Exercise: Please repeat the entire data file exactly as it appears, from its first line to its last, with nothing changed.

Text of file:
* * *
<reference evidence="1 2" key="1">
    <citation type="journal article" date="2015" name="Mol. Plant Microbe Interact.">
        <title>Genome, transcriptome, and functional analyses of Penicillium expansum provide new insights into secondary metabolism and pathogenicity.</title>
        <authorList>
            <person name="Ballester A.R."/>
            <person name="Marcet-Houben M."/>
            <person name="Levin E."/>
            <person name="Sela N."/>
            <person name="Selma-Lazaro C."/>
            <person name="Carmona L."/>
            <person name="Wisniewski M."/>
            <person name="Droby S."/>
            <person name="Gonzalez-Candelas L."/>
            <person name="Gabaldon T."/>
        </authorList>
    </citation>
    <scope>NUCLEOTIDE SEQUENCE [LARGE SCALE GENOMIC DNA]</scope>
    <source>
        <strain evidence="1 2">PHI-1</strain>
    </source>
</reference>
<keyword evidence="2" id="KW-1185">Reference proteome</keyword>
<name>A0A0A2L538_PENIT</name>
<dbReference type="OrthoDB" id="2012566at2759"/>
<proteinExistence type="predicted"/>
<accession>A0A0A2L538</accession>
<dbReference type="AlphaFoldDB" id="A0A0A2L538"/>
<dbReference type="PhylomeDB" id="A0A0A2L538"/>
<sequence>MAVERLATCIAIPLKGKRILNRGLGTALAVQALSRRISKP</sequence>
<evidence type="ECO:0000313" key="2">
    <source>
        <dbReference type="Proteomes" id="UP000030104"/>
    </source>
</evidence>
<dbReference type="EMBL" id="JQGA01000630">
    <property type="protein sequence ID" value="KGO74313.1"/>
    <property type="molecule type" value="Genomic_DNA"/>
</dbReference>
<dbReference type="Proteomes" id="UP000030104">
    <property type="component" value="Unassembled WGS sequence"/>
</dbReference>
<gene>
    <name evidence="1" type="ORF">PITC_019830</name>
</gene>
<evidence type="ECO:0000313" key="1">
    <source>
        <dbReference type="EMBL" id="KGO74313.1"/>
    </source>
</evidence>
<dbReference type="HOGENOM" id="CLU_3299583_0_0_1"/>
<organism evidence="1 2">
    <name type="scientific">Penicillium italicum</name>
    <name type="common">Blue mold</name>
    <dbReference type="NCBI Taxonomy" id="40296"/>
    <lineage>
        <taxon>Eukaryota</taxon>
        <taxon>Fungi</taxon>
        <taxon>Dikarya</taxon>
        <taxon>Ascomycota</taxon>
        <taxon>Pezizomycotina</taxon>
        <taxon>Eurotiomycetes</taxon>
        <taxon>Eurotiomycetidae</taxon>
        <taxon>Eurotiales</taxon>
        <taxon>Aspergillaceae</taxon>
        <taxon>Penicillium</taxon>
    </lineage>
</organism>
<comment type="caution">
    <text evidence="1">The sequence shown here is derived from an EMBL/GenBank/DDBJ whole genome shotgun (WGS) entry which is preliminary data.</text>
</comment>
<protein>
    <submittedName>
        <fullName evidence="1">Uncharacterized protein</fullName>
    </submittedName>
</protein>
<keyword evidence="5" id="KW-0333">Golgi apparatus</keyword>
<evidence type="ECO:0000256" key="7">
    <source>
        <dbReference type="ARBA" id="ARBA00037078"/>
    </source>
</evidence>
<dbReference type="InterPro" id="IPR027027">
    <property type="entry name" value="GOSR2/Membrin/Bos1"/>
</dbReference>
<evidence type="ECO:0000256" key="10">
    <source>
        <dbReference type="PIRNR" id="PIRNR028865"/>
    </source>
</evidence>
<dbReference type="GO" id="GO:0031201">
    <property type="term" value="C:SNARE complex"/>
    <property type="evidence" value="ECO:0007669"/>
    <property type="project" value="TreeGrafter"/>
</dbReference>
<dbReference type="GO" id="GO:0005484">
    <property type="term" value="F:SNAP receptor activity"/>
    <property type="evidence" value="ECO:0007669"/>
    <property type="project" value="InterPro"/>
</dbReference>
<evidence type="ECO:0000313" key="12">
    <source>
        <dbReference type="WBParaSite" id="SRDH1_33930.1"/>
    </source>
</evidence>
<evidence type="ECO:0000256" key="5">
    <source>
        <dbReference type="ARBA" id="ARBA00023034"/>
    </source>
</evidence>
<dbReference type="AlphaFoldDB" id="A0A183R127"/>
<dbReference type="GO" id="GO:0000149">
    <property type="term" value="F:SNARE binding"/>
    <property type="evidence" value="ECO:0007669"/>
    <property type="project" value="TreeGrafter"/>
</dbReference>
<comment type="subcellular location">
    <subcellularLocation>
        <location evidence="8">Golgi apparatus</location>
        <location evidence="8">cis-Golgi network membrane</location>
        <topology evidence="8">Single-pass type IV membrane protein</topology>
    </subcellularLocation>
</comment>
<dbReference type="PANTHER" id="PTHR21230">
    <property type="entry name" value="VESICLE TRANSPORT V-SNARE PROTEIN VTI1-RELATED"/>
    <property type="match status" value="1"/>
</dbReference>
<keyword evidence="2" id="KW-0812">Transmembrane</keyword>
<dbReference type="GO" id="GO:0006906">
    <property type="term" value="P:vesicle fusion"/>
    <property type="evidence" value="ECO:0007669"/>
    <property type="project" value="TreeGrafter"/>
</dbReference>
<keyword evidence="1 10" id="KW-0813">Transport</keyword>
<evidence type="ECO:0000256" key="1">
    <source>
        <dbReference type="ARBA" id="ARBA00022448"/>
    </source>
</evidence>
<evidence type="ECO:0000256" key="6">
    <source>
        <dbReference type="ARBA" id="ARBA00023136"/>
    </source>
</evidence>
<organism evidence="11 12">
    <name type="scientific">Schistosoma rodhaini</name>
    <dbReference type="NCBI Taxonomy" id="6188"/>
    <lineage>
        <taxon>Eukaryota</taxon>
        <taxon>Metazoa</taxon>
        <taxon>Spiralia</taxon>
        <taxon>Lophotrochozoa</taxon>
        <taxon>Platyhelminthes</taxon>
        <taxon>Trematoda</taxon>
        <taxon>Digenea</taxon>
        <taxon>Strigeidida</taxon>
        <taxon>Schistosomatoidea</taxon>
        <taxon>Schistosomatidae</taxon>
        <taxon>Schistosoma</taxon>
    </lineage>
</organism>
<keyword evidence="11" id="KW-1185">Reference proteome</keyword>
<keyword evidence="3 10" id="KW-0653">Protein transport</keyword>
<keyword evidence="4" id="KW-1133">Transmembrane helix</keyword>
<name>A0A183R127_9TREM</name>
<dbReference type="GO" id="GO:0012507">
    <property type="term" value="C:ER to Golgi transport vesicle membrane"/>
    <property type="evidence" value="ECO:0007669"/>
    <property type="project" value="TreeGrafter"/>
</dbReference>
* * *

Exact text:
<reference evidence="1 2" key="1">
    <citation type="journal article" date="2015" name="Mol. Plant Microbe Interact.">
        <title>Genome, transcriptome, and functional analyses of Penicillium expansum provide new insights into secondary metabolism and pathogenicity.</title>
        <authorList>
            <person name="Ballester A.R."/>
            <person name="Marcet-Houben M."/>
            <person name="Levin E."/>
            <person name="Sela N."/>
            <person name="Selma-Lazaro C."/>
            <person name="Carmona L."/>
            <person name="Wisniewski M."/>
            <person name="Droby S."/>
            <person name="Gonzalez-Candelas L."/>
            <person name="Gabaldon T."/>
        </authorList>
    </citation>
    <scope>NUCLEOTIDE SEQUENCE [LARGE SCALE GENOMIC DNA]</scope>
    <source>
        <strain evidence="1 2">PHI-1</strain>
    </source>
</reference>
<keyword evidence="2" id="KW-1185">Reference proteome</keyword>
<name>A0A0A2L538_PENIT</name>
<dbReference type="OrthoDB" id="2012566at2759"/>
<proteinExistence type="predicted"/>
<accession>A0A0A2L538</accession>
<dbReference type="AlphaFoldDB" id="A0A0A2L538"/>
<dbReference type="PhylomeDB" id="A0A0A2L538"/>
<sequence>MAVERLATCIAIPLKGKRILNRGLGTALAVQALSRRISKP</sequence>
<evidence type="ECO:0000313" key="2">
    <source>
        <dbReference type="Proteomes" id="UP000030104"/>
    </source>
</evidence>
<dbReference type="EMBL" id="JQGA01000630">
    <property type="protein sequence ID" value="KGO74313.1"/>
    <property type="molecule type" value="Genomic_DNA"/>
</dbReference>
<dbReference type="Proteomes" id="UP000030104">
    <property type="component" value="Unassembled WGS sequence"/>
</dbReference>
<gene>
    <name evidence="1" type="ORF">PITC_019830</name>
</gene>
<evidence type="ECO:0000313" key="1">
    <source>
        <dbReference type="EMBL" id="KGO74313.1"/>
    </source>
</evidence>
<dbReference type="HOGENOM" id="CLU_3299583_0_0_1"/>
<organism evidence="1 2">
    <name type="scientific">Penicillium italicum</name>
    <name type="common">Blue mold</name>
    <dbReference type="NCBI Taxonomy" id="40296"/>
    <lineage>
        <taxon>Eukaryota</taxon>
        <taxon>Fungi</taxon>
        <taxon>Dikarya</taxon>
        <taxon>Ascomycota</taxon>
        <taxon>Pezizomycotina</taxon>
        <taxon>Eurotiomycetes</taxon>
        <taxon>Eurotiomycetidae</taxon>
        <taxon>Eurotiales</taxon>
        <taxon>Aspergillaceae</taxon>
        <taxon>Penicillium</taxon>
    </lineage>
</organism>
<comment type="caution">
    <text evidence="1">The sequence shown here is derived from an EMBL/GenBank/DDBJ whole genome shotgun (WGS) entry which is preliminary data.</text>
</comment>
<protein>
    <submittedName>
        <fullName evidence="1">Uncharacterized protein</fullName>
    </submittedName>
</protein>
<keyword evidence="5" id="KW-0333">Golgi apparatus</keyword>
<evidence type="ECO:0000256" key="7">
    <source>
        <dbReference type="ARBA" id="ARBA00037078"/>
    </source>
</evidence>
<dbReference type="InterPro" id="IPR027027">
    <property type="entry name" value="GOSR2/Membrin/Bos1"/>
</dbReference>
<evidence type="ECO:0000256" key="10">
    <source>
        <dbReference type="PIRNR" id="PIRNR028865"/>
    </source>
</evidence>
<dbReference type="GO" id="GO:0031201">
    <property type="term" value="C:SNARE complex"/>
    <property type="evidence" value="ECO:0007669"/>
    <property type="project" value="TreeGrafter"/>
</dbReference>
<dbReference type="GO" id="GO:0005484">
    <property type="term" value="F:SNAP receptor activity"/>
    <property type="evidence" value="ECO:0007669"/>
    <property type="project" value="InterPro"/>
</dbReference>
<evidence type="ECO:0000313" key="12">
    <source>
        <dbReference type="WBParaSite" id="SRDH1_33930.1"/>
    </source>
</evidence>
<evidence type="ECO:0000256" key="5">
    <source>
        <dbReference type="ARBA" id="ARBA00023034"/>
    </source>
</evidence>
<dbReference type="AlphaFoldDB" id="A0A183R127"/>
<dbReference type="GO" id="GO:0000149">
    <property type="term" value="F:SNARE binding"/>
    <property type="evidence" value="ECO:0007669"/>
    <property type="project" value="TreeGrafter"/>
</dbReference>
<comment type="subcellular location">
    <subcellularLocation>
        <location evidence="8">Golgi apparatus</location>
        <location evidence="8">cis-Golgi network membrane</location>
        <topology evidence="8">Single-pass type IV membrane protein</topology>
    </subcellularLocation>
</comment>
<dbReference type="PANTHER" id="PTHR21230">
    <property type="entry name" value="VESICLE TRANSPORT V-SNARE PROTEIN VTI1-RELATED"/>
    <property type="match status" value="1"/>
</dbReference>
<keyword evidence="2" id="KW-0812">Transmembrane</keyword>
<dbReference type="GO" id="GO:0006906">
    <property type="term" value="P:vesicle fusion"/>
    <property type="evidence" value="ECO:0007669"/>
    <property type="project" value="TreeGrafter"/>
</dbReference>
<keyword evidence="1 10" id="KW-0813">Transport</keyword>
<evidence type="ECO:0000256" key="1">
    <source>
        <dbReference type="ARBA" id="ARBA00022448"/>
    </source>
</evidence>
<evidence type="ECO:0000256" key="6">
    <source>
        <dbReference type="ARBA" id="ARBA00023136"/>
    </source>
</evidence>
<organism evidence="11 12">
    <name type="scientific">Schistosoma rodhaini</name>
    <dbReference type="NCBI Taxonomy" id="6188"/>
    <lineage>
        <taxon>Eukaryota</taxon>
        <taxon>Metazoa</taxon>
        <taxon>Spiralia</taxon>
        <taxon>Lophotrochozoa</taxon>
        <taxon>Platyhelminthes</taxon>
        <taxon>Trematoda</taxon>
        <taxon>Digenea</taxon>
        <taxon>Strigeidida</taxon>
        <taxon>Schistosomatoidea</taxon>
        <taxon>Schistosomatidae</taxon>
        <taxon>Schistosoma</taxon>
    </lineage>
</organism>
<keyword evidence="11" id="KW-1185">Reference proteome</keyword>
<keyword evidence="3 10" id="KW-0653">Protein transport</keyword>
<keyword evidence="4" id="KW-1133">Transmembrane helix</keyword>
<name>A0A183R127_9TREM</name>
<dbReference type="GO" id="GO:0012507">
    <property type="term" value="C:ER to Golgi transport vesicle membrane"/>
    <property type="evidence" value="ECO:0007669"/>
    <property type="project" value="TreeGrafter"/>
</dbReference>